My Favorite Things
We do love our lit, don't we? We have this thing where it's our job to read, but it's also our joy to read. As one of my favorite cookbook authors, Ina Garten might say, how great is that? For many, youth literature is the gateway to the profession, a direction often inspired by a lifelong love for children's books, or maybe by an encounter with a transformational author or book. In the spirit of the holidays, these are a few of my favorite things…about lit.
Like many of you, I have a stack of YA and middle grade books on my nightstand, and hundreds more titles line bookshelves in my office, kitchen, and other nooks in my home. I tend to read in a rotation: a "grown-up" book, followed by a middle grade or YA book, and then back to an adult book, and at the same time, little by little, I'm usually reading a professional book—or maybe a cookbook. And then, with two young children at home, we read lots of picture books and board books daily.
Book Creators IRL.
After twenty-plus years of library and literature conferences, I still line up to meet favorite authors and pick up new titles. Reading the Twitter accounts, websites, and blogs of authors, illustrators, and other book people is a journey down a rabbit hole. The announcement of the ALA Youth Media Awards is circled on my calendar.
Among my favorite LIS courses to teach have always been the youth literature classes, or more accurately, the materials courses, which include formats besides print books, like periodicals, websites, audiobooks, reference sources, and more. My most memorable and enjoyable moments from those courses are easily book discussions. Desks and chairs huddled together, piles of books everywhere, and, on winter nights in Boston, snow falling in the darkness outside our classroom windows. Week after week, especially in my first semesters as a professor, I couldn't believe how lucky I was to support and guide these future librarians as they engaged in excited discussion about books and the children in whose hands they'd one day place them.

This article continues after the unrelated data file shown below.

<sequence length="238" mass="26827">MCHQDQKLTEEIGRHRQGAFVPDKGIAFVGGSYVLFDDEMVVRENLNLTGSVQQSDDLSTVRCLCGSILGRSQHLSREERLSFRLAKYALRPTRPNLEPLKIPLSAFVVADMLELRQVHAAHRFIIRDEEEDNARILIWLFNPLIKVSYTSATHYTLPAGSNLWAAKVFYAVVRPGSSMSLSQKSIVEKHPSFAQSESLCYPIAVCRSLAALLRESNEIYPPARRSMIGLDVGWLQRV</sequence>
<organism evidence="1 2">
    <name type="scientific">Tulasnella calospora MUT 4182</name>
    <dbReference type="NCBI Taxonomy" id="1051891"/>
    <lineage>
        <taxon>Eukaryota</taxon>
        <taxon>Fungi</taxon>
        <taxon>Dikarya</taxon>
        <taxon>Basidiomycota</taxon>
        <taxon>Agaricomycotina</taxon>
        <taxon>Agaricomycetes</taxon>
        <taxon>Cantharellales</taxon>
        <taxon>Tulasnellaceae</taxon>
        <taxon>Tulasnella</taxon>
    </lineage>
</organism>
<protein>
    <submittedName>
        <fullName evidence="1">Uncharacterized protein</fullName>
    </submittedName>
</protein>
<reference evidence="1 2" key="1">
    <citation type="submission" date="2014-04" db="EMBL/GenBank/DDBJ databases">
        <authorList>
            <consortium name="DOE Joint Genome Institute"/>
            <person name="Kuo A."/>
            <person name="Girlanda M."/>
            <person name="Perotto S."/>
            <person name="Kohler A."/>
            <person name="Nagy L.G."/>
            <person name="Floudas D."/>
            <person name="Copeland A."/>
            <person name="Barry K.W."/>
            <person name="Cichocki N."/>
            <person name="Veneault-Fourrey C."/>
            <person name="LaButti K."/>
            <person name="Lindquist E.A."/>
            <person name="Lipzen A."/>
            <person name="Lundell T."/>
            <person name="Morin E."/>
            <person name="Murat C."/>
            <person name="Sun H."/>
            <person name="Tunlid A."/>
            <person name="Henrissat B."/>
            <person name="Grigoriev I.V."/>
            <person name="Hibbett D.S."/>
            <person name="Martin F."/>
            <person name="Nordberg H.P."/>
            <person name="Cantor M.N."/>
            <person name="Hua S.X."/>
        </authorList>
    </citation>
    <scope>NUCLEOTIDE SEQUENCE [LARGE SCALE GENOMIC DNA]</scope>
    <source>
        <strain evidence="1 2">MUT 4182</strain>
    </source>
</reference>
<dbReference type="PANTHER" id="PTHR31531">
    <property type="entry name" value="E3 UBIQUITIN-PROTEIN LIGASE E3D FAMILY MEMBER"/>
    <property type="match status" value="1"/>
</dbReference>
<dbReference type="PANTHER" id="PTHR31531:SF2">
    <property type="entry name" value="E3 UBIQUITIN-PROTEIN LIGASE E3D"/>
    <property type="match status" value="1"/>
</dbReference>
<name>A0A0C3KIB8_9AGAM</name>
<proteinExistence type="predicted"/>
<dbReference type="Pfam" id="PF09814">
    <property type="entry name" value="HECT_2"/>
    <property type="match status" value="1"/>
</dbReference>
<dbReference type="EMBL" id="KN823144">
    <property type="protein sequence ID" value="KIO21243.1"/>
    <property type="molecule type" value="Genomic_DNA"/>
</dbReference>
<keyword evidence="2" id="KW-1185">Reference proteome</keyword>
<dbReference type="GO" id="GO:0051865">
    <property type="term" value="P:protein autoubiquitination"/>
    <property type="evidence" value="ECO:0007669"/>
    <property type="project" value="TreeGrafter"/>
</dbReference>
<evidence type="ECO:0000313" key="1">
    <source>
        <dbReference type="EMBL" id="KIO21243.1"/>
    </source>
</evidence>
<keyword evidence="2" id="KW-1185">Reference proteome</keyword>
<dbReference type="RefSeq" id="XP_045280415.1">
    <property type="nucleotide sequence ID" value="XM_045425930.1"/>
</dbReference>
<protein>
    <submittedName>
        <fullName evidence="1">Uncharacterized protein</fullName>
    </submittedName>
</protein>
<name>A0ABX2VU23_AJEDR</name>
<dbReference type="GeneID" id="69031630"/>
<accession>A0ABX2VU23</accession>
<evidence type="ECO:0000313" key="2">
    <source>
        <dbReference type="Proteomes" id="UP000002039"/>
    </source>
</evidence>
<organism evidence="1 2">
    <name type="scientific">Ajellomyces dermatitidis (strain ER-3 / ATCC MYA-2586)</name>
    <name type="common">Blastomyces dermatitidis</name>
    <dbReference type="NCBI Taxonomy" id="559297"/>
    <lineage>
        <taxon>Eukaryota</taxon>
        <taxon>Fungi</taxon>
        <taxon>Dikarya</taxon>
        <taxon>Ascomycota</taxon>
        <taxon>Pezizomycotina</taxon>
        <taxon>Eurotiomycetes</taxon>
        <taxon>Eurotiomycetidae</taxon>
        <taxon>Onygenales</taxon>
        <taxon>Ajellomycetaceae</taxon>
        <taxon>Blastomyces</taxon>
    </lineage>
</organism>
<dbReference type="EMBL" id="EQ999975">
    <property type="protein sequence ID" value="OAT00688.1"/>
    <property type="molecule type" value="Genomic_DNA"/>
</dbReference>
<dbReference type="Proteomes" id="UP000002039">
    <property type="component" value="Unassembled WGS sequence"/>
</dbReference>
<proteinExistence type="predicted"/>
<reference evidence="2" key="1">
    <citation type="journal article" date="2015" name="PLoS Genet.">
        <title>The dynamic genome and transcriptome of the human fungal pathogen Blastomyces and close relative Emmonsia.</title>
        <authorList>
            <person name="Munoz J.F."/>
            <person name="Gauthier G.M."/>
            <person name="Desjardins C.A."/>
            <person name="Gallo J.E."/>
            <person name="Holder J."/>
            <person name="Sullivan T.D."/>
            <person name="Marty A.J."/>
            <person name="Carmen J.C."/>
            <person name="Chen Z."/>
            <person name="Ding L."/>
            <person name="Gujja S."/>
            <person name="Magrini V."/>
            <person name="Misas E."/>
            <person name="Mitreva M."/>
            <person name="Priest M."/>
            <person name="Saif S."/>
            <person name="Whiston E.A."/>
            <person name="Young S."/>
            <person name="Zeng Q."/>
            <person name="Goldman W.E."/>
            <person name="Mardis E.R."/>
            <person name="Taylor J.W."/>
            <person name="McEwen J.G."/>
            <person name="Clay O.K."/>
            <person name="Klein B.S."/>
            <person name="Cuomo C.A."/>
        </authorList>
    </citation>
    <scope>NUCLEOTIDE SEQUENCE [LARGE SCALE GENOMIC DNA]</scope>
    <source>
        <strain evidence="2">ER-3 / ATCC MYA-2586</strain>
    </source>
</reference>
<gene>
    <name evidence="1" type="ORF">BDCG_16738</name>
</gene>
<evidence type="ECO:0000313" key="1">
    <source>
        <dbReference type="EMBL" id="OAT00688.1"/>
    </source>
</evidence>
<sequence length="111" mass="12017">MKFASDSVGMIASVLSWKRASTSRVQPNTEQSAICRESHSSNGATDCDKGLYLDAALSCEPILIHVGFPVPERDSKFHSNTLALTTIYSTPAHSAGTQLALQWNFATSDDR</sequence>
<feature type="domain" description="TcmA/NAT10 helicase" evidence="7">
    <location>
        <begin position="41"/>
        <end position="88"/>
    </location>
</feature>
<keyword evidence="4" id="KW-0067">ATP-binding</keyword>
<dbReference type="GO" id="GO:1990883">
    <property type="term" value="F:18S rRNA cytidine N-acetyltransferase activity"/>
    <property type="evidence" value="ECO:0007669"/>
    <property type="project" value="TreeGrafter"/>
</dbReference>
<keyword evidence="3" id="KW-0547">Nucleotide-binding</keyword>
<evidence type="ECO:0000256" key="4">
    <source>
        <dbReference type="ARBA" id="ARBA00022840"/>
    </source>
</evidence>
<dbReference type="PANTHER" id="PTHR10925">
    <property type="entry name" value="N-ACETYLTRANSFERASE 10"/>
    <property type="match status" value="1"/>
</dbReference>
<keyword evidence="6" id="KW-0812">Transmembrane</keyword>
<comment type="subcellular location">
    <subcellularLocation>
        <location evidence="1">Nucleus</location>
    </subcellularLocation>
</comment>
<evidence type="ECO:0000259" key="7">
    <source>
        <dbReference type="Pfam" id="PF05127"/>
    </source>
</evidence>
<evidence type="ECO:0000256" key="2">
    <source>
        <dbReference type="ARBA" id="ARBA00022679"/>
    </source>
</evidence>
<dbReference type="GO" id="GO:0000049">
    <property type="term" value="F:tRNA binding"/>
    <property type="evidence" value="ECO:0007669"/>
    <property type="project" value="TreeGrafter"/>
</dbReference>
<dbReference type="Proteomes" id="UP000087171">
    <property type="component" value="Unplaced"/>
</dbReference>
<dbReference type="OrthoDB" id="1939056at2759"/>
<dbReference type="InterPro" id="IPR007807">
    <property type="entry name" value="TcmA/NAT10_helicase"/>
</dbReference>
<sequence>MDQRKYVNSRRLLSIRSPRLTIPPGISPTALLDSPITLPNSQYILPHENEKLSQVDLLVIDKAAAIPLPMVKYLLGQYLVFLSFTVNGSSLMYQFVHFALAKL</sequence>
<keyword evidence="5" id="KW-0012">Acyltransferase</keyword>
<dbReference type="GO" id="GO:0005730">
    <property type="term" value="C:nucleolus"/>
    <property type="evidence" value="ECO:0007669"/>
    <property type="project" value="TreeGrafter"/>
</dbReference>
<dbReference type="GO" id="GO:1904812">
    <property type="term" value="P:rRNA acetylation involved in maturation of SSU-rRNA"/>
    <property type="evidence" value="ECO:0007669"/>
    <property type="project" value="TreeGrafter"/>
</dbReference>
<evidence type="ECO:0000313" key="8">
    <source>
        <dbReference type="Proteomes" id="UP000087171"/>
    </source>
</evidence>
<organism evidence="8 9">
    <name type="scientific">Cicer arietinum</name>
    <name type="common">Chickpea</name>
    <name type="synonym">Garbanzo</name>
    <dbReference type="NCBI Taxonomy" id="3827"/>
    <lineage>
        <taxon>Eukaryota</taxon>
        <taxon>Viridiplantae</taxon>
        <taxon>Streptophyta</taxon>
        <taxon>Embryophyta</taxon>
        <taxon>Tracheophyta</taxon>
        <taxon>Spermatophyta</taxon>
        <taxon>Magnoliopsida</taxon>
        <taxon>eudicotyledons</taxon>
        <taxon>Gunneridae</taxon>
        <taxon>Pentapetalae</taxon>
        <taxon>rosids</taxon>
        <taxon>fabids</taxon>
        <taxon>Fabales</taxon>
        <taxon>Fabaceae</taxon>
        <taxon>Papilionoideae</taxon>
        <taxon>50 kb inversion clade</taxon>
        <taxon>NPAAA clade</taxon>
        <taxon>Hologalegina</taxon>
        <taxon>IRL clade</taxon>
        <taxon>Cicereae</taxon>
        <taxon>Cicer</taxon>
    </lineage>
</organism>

As I wrap up, I'll leave you with a few thoughts I'd offer my graduate students, adapted from my class welcome letters.
Throughout this course, you'll be asked to think, discuss, and write while keeping multiple perspectives in mind—that of yourself as a reader and your professional librarian self, working with young people. Consider:
(1) Your personal response and potentially, challenges to your reactions. For example, what do you think shapes your response to a book? Is this a new genre, format, or style of writing for you? Is the topic or author something or someone you like to read, or in your experience to date, don't prefer to read? Maybe you are noticing a changed interpretation as you reread a familiar book from a new lens or place in your life.
(2) Your professional opinion and evaluation of the potential appeal, content, value, and interest in these books and media for young adult (or child, or adolescent) readers. How does this selection reflect, not reflect, or contribute to what you have been learning about literature for young people, historically and today?
Though it's not a process without hurdles, my students tend to adopt this stance willingly, ready to work on adding a new layer of awareness and responsibility to their reading selves. For me, these notes remain a helpful reminder of the rationale for the rigor with which we read as librarians. (And I didn't even mention book reviews and other sources of information about evaluating books!)
We shift around, maybe not even knowingly at every moment, from personal reader to professional reader, critical evaluator, and recommender. As librarians, we are "into" books, but we're often outside of them too, sizing them up for potential readers other than ourselves. Our positions and perspectives on literature shift, evolve, jockey, and re-center, in a rhythm that is ours to find, and to love.
Entry ID: 2180390